Twelve Mitterand-era government officials and senior police officers will face trial in Paris for running a phone tapping operation 22 years ago for the then president, Francois Mitterand.
Originally conceived in 1982, an undercover listening room was set up at the Elysee palace along with a specialist anti-terrorist unit answerable to the president.
The team, however, ended up eavesdropping on journalists, lawyers and businessmen in a bid to discover embarrassing information and to squash potential scandals.
“Our tool was diverted for political ends, for dirty police work, for manipulation. The orders came from Mitterand’s office. I always denounced the abuses,” said Paul Barril, the unit’s deputy chief, who is to stand trial.
The 12 defendants, who also include Louis Schweitzer, the current head of Renault, are accused of breach of privacy and face a maximum sentence of one year imprisonment and a fine of €45,000 ($AUD 75,373).
However, it is anticipated that the accused will argue that they were following orders from above coming from Mitterand and other politicians, none of whom has been charged in connection with the affair.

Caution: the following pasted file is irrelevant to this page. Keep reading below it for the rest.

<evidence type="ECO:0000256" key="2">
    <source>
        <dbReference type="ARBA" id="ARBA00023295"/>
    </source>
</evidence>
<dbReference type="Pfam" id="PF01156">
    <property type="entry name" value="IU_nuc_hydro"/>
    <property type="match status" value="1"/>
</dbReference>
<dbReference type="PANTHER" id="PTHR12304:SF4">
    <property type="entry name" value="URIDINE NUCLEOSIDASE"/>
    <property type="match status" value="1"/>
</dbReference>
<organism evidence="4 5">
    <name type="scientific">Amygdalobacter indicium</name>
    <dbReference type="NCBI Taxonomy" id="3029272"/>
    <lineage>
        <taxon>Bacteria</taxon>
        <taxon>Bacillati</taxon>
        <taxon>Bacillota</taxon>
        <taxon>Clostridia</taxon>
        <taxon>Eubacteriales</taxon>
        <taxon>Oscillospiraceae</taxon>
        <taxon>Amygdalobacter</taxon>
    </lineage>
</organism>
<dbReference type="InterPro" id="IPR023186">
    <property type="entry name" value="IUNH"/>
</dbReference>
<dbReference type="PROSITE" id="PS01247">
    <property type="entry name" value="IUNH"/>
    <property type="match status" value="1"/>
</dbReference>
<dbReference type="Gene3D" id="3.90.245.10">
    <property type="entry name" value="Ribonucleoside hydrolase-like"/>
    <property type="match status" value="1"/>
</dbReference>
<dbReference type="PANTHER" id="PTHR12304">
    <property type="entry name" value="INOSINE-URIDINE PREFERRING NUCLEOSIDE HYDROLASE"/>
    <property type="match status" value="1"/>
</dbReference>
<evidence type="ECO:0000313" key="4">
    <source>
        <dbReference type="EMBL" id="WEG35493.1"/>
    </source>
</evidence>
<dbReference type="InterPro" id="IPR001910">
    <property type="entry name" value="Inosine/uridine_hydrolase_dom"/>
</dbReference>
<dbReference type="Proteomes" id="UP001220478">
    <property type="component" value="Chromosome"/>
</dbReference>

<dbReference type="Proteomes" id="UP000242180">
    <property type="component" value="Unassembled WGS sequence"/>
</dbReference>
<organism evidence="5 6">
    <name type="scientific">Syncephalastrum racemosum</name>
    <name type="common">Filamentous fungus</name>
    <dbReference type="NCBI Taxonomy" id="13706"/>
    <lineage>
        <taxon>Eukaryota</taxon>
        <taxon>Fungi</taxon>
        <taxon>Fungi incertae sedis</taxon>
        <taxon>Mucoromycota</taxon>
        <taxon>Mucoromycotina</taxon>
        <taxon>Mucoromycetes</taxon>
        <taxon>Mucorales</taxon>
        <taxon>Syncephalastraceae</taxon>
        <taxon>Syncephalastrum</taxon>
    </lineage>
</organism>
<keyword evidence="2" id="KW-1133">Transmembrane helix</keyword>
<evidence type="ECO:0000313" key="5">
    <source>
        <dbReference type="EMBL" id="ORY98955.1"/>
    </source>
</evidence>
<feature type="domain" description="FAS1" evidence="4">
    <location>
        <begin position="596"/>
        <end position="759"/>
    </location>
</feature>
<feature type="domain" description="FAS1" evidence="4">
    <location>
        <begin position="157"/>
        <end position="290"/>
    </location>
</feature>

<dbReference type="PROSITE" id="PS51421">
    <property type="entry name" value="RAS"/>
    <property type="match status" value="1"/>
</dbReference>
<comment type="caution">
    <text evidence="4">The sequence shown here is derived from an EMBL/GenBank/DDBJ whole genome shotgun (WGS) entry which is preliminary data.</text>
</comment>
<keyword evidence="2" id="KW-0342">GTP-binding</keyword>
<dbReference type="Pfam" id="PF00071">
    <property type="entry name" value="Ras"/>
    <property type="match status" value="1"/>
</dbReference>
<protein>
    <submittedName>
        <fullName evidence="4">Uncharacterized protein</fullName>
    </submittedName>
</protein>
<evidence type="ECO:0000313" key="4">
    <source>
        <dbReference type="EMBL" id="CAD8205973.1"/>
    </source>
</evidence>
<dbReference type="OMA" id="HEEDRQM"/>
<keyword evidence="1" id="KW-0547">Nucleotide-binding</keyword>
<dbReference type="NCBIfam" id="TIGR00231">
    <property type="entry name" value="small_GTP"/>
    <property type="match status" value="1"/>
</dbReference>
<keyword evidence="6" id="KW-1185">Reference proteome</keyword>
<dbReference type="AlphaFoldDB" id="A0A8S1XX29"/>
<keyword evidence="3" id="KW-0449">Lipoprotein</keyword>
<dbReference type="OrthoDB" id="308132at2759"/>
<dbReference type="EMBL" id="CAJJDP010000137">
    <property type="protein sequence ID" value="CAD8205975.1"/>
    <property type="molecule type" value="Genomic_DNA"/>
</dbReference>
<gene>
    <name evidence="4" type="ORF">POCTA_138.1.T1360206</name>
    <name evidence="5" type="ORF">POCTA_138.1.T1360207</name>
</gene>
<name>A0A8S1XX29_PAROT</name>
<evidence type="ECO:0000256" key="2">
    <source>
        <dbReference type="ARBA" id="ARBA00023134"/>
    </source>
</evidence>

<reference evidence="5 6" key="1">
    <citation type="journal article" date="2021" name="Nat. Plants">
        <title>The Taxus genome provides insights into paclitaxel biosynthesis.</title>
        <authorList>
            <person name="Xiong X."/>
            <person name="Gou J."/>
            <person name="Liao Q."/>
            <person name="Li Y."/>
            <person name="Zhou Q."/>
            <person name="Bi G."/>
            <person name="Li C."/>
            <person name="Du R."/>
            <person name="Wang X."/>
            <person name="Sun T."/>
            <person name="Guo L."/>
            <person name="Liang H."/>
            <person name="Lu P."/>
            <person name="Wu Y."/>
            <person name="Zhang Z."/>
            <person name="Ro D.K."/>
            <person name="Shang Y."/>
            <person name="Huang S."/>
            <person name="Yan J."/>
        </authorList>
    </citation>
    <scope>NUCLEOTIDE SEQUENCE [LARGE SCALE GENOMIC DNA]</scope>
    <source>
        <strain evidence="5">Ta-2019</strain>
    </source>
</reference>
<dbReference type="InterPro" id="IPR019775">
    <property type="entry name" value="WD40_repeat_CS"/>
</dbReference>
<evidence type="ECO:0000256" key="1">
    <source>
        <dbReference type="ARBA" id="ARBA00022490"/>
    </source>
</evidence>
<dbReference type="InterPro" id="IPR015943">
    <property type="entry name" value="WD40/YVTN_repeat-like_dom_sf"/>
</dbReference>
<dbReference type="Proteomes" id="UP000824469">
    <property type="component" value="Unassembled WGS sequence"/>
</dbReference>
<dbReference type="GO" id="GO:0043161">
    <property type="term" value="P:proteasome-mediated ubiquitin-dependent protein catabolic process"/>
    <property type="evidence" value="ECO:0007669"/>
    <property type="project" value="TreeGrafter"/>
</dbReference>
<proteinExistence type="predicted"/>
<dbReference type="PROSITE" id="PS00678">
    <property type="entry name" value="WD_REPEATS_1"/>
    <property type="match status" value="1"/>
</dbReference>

Among those targeted by the undercover surveillance team were actress and Chanel model, Carol Bouquet, and Edwy Planel.
Planel, the current editor-in-chief at Le Monde newspaper, was at the time investigating claims, since shown to be true, that Barril and others framed evidence against alleged Irish terrorists.
Also under scrutiny was the late writer Jean-Edern Hallier, who had threatened to publish the story of Mitterrand’s secret daughter Mazarine.
On one occasion the Elysee unit allegedly learned that Hallier had been invited onto a television chat-show.
The programme was cancelled.
The scandal, described as France’s equivalent of Watergate, broke in 1993 when the existence of the secret listening-room was revealed.
But it took another 11 years for prosecutors to overcome a series of state secrecy orders decreed by governments of the left and right before the case could be brought to court.
Of those on trial, Schweitzer, 62, was a cabinet director for the Socialist Prime Minister Laurent Fabius between 1984 and 1986, when he is alleged to have transmitted phone-tap orders to the undercover cell.
Mitterand’s cabinet chief, Gilles Menage, 61, is also to face charges, as well as the unit’s chief, Christian Prouteau, 60.
Prouteau served as the head of an elite gendarme squad before being called on by Mitterand to set up the secret anti-terrorism unit following a bombing in central Paris in August 1982 which killed nine people.